Signs spark biblical debate about homosexuality

The billboard claims “Jesus affirmed a gay couple.”

A vandal’s own statement — the words “Lie, lie, lie” spray-painted in red — delivered an opposing view above them.

In some ways, the argument in giant letters above an Eastside street reflects society’s ongoing argument over homosexuality — on issues ranging from same-sex marriage to gay clergy.

The discussion just got more intense in Indianapolis where 22 billboards and 1,000 yard signs went up recently as part of a campaign based on the premise that the Bible approves of gays and lesbians.

The signs are part of a joint effort between Faith in America, a national gay advocacy group, and Jesus Metropolitan Community Church, an Indianapolis congregation rooted in the belief that homosexuality is acceptable to God.

Featuring portraits of Jesus and other biblical figures, the billboards and 1,000 yard signs in Indianapolis proclaim things like “Jesus said some are born gay” while citing Bible passages. Some billboards suggest that key Bible figures, such as David and Ruth, were involved in gay relationships.

The groups hope to change the public debate by citing the same book often used against them, with a contention that the Bible does not call on Christians to reject homosexuality.

“Most people right now think the debate over homosexuality is between those who love the Bible — conservative Christians — and those who want to throw the Bible out — godless homosexuals,” said Jesus Metropolitan pastor Jeff Miner, who is gay. “That is not reality. This is a debate between people who love the Bible.”

He suggests that the vandalism of two signs last weekend is “an indication of the power of the ideas we are sharing.”

The countercampaign

The Rev. Andy Hunt decried both the message of the billboard and the vandalism it provoked. “It ignites passions whenever someone brings a lie against the god you worship. But we can’t go down to their level,” said Hunt, pastor of Body of Christ Community Church on the Northside. “We have to be able to fight a lie with the truth.”

He said he nearly drove into a power pole the first time he passed a yard sign with the message: “Jesus affirmed a gay couple.” Then he cried.

The message is such a distortion of the Bible’s clear opposition to homosexual behavior, he said, that he has begun going to the signs and praying people won’t be misled. “That is an absolute affront against God,” he said.

Hunt is one of a handful of pastors commissioned by the Indiana Family Institute, a conservative faith-based organization opposed to gay marriage, to respond to the billboard claims with written counterpoints.

The institute plans to post the counter-arguments on its Web site. Given the expense, there are no plans to start a billboard war, said Ryan McCann, the institute’s director of operations and public policy.

The billboard campaign, which is scheduled to run on Clear Channel signs for 30 days, cost $42,502. It is a follow-up to a $55,000 campaign last summer that asked the question “Would Jesus discriminate?”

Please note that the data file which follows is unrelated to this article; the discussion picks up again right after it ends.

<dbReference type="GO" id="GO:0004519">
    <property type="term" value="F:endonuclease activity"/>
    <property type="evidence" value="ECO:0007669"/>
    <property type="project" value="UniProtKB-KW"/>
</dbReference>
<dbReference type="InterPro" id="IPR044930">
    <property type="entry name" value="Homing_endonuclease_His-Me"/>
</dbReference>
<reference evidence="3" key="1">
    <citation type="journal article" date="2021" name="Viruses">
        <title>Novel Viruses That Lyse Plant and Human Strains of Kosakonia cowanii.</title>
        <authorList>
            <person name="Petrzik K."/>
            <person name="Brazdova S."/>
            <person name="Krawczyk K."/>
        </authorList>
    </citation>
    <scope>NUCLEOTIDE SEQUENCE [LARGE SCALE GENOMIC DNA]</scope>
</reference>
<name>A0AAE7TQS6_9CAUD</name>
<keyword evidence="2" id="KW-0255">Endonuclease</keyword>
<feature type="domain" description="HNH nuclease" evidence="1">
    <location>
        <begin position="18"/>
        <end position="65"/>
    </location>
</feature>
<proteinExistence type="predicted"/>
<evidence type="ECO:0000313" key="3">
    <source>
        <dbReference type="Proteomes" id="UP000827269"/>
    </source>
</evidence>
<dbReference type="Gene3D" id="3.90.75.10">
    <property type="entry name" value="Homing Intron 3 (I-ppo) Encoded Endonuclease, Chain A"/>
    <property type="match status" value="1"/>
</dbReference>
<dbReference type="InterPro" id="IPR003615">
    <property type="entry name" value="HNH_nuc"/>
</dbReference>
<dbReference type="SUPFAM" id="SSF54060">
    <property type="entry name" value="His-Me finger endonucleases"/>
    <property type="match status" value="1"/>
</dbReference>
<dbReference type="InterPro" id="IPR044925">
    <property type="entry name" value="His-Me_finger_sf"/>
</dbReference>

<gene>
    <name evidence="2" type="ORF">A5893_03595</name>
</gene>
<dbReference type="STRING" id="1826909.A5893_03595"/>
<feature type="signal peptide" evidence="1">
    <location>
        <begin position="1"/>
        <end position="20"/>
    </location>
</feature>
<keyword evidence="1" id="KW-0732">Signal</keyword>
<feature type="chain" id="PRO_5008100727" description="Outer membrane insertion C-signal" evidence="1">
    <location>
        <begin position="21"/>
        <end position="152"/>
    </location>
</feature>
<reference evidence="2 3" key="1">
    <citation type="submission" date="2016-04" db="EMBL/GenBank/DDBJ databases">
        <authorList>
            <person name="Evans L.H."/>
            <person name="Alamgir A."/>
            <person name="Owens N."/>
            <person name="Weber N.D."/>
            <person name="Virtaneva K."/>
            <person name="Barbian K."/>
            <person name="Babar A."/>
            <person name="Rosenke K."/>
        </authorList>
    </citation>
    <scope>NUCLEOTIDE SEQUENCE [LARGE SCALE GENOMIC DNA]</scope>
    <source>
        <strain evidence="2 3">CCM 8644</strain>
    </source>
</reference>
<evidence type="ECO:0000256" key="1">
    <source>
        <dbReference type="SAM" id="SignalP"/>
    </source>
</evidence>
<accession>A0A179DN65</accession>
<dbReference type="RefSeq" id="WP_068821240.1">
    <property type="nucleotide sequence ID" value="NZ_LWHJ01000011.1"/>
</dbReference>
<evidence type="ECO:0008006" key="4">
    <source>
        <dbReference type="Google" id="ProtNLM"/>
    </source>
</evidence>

Faith in America has conducted similar billboard campaigns in North Carolina, where it is based. And it has run similar messages in newspaper ads in Baltimore and Washington, D.C., and through direct mail in Colorado Springs, Colo., said Jimmy Creech, Faith in America’s executive director.

The other campaigns drew little public response. The organization’s goal, as stated on its Web site, is to educate people about “religion-based bigotry.”

The organization draws key support from furniture maker Mitchell Gold, who is gay, and two private foundations that support gay rights causes — the Evelyn & Walter Haas Jr. Fund of San Francisco and the Denver-based Gill Foundation.

The group is putting up the billboards in major cities that have local congregations strong enough to support the efforts, Creech said.

Reading ancient texts

To that end, Miner’s Northeastside church is sponsoring what will eventually include 2,000 yard signs that support the billboard campaign: a Web site, wouldjesusdiscriminate.com, T-shirts and bumper stickers. All told, the billboard and sign campaign could cost $100,000.

A third blitz of billboards and signs in June will trumpet how the Bible has been used to justify slavery, opposition to women’s rights and taboos against interracial marriage.

Miner acknowledges it is difficult to convey theology in a few words on a billboard or a yard sign. But he hopes it provokes debate.

Miner has written a book on the Bible’s view of gay relationships, “The Children are Free: Reexamining the Biblical Evidence on Same-sex Relationships.” He makes his case by looking at the wording in the original Greek and Hebrew, as well as cultural practices in biblical times. He said the Old Testament condemnation of homosexuality, for instance, was directed at the Egyptians and their practice of temple prostitution, not committed relationships.